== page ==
Raptor’s Procysbi granted EU approval for rare storage disorder

In Regulation & Government by Tim Peplow

raptor pharmaceuticals europe procysbi (Xavier Häpe)

Raptor’s orphan drug Procysbi has been given the green light in the EU, having received marketing authorisation from the European Commission last Thursday. Procysbi, which comprises gastro-resistant capsules of cysteamine, is an orphan medical product for the treatment of nephropathic cystinosis, a rare and life-threatening metabolic lysosomal storage disorder that can be fatal by age 10 if left untreated.

Nephropathic cystinosis accounts for about 95% of diagnosed cases of cystinosis, which affects about 800 patients in the EU and 2,000 worldwide. The toxic accumulation of cystine through all tissues and organs in the body leads to progressive tissue damage and multi-organ failure, including kidney failure, blindness and muscle wasting.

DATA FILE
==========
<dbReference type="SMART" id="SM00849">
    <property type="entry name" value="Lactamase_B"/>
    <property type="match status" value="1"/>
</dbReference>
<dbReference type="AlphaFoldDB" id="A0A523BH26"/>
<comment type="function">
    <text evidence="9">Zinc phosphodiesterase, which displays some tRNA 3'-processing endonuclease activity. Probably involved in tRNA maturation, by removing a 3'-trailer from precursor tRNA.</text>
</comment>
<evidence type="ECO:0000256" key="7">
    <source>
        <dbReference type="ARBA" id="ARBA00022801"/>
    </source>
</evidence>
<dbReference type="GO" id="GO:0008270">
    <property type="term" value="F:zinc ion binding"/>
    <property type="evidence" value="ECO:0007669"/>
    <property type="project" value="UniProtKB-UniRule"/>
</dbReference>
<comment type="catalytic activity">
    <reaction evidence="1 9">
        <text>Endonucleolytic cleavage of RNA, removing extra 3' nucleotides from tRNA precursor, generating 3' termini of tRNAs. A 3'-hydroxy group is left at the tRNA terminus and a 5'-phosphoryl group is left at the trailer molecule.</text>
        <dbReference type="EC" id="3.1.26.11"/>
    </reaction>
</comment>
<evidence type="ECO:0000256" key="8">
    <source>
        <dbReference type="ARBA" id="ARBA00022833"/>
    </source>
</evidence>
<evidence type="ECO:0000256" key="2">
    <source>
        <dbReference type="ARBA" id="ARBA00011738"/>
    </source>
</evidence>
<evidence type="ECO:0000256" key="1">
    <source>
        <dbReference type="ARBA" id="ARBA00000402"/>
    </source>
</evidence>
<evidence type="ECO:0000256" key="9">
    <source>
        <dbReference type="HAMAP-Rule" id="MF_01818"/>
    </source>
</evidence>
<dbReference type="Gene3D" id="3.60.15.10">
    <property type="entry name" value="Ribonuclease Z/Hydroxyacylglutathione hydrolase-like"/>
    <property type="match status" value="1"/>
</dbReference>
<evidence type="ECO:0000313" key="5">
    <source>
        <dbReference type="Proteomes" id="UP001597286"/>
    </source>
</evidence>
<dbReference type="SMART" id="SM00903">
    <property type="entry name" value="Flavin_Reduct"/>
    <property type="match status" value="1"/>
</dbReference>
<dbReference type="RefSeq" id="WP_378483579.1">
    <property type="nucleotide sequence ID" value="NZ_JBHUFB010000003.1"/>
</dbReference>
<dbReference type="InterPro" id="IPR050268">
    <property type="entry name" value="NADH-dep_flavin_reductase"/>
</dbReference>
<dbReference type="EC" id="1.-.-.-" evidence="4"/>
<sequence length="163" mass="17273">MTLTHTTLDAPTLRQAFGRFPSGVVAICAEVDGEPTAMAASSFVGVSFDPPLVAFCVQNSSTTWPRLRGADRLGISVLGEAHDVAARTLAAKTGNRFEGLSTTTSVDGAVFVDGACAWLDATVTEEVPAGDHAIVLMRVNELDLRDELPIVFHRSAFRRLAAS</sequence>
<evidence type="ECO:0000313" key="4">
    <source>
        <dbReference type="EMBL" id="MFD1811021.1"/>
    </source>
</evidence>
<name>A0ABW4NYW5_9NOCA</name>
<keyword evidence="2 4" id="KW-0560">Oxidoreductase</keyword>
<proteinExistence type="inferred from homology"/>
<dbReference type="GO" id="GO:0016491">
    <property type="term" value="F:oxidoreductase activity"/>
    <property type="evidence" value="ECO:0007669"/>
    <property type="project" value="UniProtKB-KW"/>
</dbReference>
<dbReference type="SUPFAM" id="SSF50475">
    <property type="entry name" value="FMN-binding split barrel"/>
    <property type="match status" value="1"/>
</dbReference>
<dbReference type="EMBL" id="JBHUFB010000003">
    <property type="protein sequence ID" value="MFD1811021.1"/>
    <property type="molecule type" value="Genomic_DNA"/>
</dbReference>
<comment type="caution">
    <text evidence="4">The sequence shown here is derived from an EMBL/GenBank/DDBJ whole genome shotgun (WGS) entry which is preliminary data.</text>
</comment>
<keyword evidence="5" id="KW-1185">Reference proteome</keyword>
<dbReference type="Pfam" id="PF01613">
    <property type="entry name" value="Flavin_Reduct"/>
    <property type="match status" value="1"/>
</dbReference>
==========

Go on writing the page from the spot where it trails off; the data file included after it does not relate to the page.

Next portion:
The condition usually requires lifelong treatment with cystine depletion from infancy, but poor patient compliance to therapy has remained a major obstacle in controlling cystine levels. While Procysbi has the same ingredient as the current therapy, Mylan’s Cystagon, it can be taken every 12 hours rather than every 6 hours. The difference between the two therapies may seem subtle, but Raptor says that Procysbi’s delayed release properties means the drug is more tolerable than the current offering – and therefore patients may be less likely to skip doses. Considering that even a brief interruption to daily therapy can expose tissues to toxic cystine accumulation, Dr Starr says that Procysbi’s advantages “add up to a significant benefit”.

The drug was approved in the EU off the back of data from six clinical trials, including a Phase III trial involving 43 patients with nephropathic cystinosis, and was approved in the US by the FDA last April, where it costs $250,000 on average.

Raptor’s CEO, Christopher Starr, said that “Active dialogue has begun with a number of EU member states initially as part of a phased introduction of PROCYSBI to patients with this debilitating disease.”

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